There are some ingredients I will cook with, special occasion or not. And then there are others I won't necessarily touch. Oh, I will eat them with glee, but wholeheartedly commit? Not so much.
Absurdly enough, eggs belong to my non-committal shelf. I love baking. And I am quite crazy with most stuff I can whip up with these. But, for reasons best known to me, I haven't warmed to dealing with eggs, yet. Give me a potato and I feel as if I am in my favorite thali haunt. There, I can eat, eat and eat. With my hands if I so want. Even let out the occasional burp or two to express my utter satisfaction. I am just so at home. With an egg on the other hand, it's like being at a fine dining restaurant. My face a few centimeters from the menu-card. Eyes in an unflattering squint, the tongue heavy and awkward around the fancy names.
In short, eggs are just too high-maintenance for the plebeian in me.
Whip 'em like this. Or stroke them like that. Soft peaks. Hard peaks. Fold them so. Cook them just so. Yada. Yada. Yada. Too many yadas if you ask me. And way too many ways to go wrong.
My struggle, in fact, starts right from breaking the darn things. As if I need more agony, along comes a recipe that demands the separation of yolks from the whites. Why we cooks cannot follow the natural order of things, I will never know. Those yolks are meant to be in the whites. Leave them be, people. It's nothing short of performing a Russian ballet, I tell you. Especially, for someone like me, who can't walk straight without stubbing my toe. Let alone balance on a couple of them.
Needless to say, I don't fry many sunny-side ups, omelets and such. My husband AM, on the other hand is quite the expert in this department. He does ...
... a mean French omelet
... a phenomenal boiled egg, sans ugly gray halo around beautiful yolk
... a perfect rendition of fried eggs, just the way I like them
... and I fall in love with him all over again, whenever he makes his house specialty -- an Indian version of the classic French Toast.
Now, if someone were to tell me to place a ring around this dream boat, I would happily do so. Bended knee and all.
♣ "Pass me some honey, Honey"
Aai, my paternal grandmother, did a wonderful version of the French toast. What I remember most is that she always added cilantro to her recipe. And she habitually cut the toast diagonally for me. That's exactly how I like my French Toast to this day. A little something to always remember my grandmother by.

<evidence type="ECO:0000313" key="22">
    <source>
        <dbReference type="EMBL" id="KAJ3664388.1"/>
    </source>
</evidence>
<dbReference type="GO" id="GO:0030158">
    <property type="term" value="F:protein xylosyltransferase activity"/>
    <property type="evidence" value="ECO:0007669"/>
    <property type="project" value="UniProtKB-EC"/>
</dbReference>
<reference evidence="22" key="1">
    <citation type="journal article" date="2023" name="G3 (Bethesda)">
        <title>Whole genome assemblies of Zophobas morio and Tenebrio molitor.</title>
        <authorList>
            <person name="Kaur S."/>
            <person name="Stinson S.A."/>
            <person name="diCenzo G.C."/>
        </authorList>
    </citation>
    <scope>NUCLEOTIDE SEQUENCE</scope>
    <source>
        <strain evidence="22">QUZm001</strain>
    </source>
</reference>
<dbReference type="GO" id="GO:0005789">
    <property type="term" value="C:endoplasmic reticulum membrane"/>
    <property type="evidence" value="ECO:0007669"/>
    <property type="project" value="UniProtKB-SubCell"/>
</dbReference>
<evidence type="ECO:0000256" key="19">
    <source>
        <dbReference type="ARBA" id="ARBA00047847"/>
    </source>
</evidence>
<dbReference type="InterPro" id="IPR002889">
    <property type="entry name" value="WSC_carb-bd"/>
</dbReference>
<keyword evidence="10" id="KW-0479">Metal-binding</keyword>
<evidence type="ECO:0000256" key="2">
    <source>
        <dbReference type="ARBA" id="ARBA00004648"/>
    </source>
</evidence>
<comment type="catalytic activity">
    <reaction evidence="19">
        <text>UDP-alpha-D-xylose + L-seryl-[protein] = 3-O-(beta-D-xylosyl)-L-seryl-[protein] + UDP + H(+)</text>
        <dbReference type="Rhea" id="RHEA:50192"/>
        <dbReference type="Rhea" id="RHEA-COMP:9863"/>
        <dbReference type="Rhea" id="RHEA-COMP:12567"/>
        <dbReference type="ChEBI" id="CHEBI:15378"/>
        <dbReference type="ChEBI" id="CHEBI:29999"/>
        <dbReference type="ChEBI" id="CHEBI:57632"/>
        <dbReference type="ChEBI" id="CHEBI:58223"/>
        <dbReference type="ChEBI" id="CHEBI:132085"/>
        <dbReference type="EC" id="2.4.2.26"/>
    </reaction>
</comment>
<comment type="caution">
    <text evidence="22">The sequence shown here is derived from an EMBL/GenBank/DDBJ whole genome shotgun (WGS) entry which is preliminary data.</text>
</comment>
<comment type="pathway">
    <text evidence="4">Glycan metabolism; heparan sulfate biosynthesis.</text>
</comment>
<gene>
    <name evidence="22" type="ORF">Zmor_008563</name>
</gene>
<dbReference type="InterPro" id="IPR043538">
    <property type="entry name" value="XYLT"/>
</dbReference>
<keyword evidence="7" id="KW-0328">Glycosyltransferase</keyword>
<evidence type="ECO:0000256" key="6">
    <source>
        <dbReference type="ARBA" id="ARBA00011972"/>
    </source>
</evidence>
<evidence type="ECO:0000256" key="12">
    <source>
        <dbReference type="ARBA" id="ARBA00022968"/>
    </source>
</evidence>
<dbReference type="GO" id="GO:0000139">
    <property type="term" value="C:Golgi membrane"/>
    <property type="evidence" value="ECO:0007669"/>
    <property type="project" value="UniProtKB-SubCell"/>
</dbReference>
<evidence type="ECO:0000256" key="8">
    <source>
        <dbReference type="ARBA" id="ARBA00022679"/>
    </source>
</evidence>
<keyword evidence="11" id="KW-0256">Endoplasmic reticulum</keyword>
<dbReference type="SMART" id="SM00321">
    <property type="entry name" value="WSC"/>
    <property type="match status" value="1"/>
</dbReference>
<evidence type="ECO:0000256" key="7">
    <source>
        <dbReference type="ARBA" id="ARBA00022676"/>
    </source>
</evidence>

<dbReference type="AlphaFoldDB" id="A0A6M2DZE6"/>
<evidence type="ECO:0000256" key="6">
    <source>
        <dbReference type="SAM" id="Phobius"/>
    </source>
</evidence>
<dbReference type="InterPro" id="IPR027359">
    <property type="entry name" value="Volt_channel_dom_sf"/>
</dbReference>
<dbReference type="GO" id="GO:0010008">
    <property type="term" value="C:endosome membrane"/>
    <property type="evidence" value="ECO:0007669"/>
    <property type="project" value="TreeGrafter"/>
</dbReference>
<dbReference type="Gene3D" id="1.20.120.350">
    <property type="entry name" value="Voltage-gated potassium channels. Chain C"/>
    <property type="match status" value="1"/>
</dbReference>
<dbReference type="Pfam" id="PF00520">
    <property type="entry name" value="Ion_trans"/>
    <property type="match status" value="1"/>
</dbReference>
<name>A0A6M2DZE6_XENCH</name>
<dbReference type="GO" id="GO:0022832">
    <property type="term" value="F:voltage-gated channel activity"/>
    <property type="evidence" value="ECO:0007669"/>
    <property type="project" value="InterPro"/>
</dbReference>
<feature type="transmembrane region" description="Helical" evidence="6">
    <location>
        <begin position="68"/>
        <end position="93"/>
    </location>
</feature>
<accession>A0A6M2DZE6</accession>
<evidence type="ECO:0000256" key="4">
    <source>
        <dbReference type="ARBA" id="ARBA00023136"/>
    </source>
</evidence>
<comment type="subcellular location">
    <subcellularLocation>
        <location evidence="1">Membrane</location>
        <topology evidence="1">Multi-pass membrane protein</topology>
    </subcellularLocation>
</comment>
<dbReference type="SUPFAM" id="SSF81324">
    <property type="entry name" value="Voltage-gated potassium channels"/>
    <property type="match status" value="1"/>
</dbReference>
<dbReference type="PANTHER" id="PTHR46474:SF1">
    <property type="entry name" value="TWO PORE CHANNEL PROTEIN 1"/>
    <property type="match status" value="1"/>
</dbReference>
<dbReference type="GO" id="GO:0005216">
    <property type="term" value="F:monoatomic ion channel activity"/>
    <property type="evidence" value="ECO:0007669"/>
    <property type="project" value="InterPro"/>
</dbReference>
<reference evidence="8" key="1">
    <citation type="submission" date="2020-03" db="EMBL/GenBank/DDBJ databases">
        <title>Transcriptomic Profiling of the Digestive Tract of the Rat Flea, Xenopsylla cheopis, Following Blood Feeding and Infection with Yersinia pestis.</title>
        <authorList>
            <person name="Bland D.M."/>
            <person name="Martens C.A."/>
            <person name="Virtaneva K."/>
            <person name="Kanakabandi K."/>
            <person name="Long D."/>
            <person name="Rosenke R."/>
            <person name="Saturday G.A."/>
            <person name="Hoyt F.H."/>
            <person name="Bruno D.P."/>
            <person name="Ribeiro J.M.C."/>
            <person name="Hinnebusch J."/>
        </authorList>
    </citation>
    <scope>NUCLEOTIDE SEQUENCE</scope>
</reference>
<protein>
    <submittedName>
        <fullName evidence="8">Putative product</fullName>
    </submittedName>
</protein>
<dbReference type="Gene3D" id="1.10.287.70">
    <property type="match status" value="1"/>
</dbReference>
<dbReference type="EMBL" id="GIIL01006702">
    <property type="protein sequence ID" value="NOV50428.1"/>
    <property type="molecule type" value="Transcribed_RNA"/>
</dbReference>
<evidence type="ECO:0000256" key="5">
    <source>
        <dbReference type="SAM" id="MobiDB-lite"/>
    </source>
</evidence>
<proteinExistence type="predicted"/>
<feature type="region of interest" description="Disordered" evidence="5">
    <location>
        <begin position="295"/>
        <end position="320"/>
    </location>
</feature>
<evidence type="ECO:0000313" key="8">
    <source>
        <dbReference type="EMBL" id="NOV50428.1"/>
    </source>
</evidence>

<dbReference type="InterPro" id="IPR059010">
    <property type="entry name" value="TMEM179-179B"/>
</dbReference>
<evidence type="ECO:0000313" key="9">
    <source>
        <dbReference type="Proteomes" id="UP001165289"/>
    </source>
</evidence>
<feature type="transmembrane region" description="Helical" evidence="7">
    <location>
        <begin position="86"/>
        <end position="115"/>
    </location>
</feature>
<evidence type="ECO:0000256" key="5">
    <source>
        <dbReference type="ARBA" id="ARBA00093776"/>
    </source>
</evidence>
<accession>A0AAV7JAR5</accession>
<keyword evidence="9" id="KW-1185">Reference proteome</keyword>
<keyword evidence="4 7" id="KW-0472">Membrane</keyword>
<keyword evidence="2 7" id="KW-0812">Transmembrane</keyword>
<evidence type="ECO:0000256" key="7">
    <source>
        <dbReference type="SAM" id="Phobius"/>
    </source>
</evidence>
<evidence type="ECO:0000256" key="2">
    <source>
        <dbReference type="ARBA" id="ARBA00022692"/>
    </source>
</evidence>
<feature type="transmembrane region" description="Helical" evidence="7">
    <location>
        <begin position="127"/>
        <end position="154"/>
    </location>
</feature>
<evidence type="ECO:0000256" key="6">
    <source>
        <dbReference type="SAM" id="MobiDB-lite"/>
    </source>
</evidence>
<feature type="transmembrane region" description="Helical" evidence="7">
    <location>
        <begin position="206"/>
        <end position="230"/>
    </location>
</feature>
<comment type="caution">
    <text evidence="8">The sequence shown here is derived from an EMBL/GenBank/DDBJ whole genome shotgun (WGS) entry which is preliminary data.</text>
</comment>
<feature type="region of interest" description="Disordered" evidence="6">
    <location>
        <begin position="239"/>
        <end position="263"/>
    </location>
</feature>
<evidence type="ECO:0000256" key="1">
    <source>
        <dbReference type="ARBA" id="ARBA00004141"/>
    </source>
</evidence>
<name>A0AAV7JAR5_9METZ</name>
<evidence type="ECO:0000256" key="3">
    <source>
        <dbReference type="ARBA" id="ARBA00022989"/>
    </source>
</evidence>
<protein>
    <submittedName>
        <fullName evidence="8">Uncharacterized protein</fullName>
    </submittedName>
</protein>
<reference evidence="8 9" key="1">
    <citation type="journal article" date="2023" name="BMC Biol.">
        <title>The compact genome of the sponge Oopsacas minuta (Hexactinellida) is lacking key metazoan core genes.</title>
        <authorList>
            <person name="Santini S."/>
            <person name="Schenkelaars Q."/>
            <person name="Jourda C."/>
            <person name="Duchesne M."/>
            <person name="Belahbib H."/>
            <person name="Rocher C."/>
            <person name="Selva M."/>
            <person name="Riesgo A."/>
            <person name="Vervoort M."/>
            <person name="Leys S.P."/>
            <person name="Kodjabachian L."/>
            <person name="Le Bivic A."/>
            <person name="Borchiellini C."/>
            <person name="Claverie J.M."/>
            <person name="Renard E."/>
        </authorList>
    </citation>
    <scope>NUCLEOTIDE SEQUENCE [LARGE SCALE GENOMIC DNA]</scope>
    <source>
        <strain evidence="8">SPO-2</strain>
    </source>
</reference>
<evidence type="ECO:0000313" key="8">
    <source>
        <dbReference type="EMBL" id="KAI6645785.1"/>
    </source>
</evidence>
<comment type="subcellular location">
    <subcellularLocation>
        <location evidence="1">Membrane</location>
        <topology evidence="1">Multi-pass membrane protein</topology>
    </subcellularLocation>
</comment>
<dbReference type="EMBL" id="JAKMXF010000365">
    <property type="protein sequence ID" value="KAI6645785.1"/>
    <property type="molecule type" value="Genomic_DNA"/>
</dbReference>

What makes this particular recipe stand out is AM's addition of honey. It not only enhances the taste but brings out the heat of the chili powder beautifully.
7-8 slices of bread, preferably a few days old
4 large eggs
A pinch of turmeric (about 1/8 tsp)
A tsp of red chili powder
A tsp of salt
1/4 tsp garlic powder (optional)
1/4 tsp ground black pepper (optional)
1/2 tsp honey
Canola oil for frying
To begin mix everything, but the bread and eggs, together. Then, add enough water to make a barely thin slurry, and stir well to ensure uniform seasoning. Now, break in the eggs and whisk well.
Meanwhile, heat a heavy-bottomed pan on medium heat. Before adding the fat, (any will typically do, but AM prefers canola oil) ensure the pan is nice and hot, and pour in the oil. Dip each bread slice in the beaten eggs mixture to coat thinly and evenly on both sides, and slide into the waiting pan. Cook to a beautiful golden brown on both sides, cut into pretty diagonals if you so desire, and serve piping off the pan with your favorite condiment or Maggi's hot and sweet tomato chilli sauce.
A couple of things to keep in mind:
1. Don't leave the bread to soak in the egg mixture for too long. Not only does the bread become difficult to handle, but the egg reaches too far into the bread, and sometimes remains uncooked.
2. Keep the heat to a steady medium temperature, this way the egg cooks through without burning the outside.
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